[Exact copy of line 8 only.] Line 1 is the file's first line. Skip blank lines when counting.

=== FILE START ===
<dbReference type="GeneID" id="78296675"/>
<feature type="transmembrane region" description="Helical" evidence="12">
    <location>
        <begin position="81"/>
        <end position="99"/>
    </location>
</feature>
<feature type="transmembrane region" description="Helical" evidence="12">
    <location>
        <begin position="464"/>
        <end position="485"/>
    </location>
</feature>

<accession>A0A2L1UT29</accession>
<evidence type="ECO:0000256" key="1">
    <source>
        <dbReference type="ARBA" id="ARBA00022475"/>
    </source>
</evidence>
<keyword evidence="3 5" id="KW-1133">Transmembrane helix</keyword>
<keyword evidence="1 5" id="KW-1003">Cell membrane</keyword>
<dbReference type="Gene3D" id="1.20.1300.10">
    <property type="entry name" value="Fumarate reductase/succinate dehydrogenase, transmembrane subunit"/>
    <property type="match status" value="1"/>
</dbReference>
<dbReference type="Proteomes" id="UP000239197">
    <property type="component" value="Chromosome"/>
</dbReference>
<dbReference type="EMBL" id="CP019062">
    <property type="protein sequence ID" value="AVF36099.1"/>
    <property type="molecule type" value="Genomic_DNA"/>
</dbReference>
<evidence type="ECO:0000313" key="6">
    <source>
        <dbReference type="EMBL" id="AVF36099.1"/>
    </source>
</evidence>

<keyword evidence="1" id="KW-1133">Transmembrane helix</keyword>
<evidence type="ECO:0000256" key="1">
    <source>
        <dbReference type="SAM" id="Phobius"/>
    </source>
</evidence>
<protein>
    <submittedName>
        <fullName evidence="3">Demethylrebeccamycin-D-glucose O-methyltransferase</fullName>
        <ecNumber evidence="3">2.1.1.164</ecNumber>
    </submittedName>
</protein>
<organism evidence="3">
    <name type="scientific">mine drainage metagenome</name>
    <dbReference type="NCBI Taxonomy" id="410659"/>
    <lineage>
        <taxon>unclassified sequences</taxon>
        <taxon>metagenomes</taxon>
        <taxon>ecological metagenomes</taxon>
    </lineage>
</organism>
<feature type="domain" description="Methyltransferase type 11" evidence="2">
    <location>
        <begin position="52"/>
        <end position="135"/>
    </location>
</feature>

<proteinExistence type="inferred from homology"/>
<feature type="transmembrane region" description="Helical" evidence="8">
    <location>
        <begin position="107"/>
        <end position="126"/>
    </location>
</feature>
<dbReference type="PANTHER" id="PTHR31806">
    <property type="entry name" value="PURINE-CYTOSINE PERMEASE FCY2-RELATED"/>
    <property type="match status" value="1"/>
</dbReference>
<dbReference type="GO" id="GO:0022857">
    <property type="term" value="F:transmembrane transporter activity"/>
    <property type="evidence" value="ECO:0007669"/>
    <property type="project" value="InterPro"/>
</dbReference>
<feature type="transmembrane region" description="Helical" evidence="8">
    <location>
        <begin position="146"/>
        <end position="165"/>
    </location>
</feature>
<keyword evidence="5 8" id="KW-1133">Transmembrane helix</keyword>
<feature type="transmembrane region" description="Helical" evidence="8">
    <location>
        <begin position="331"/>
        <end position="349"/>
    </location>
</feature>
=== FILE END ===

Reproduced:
<feature type="transmembrane region" description="Helical" evidence="12">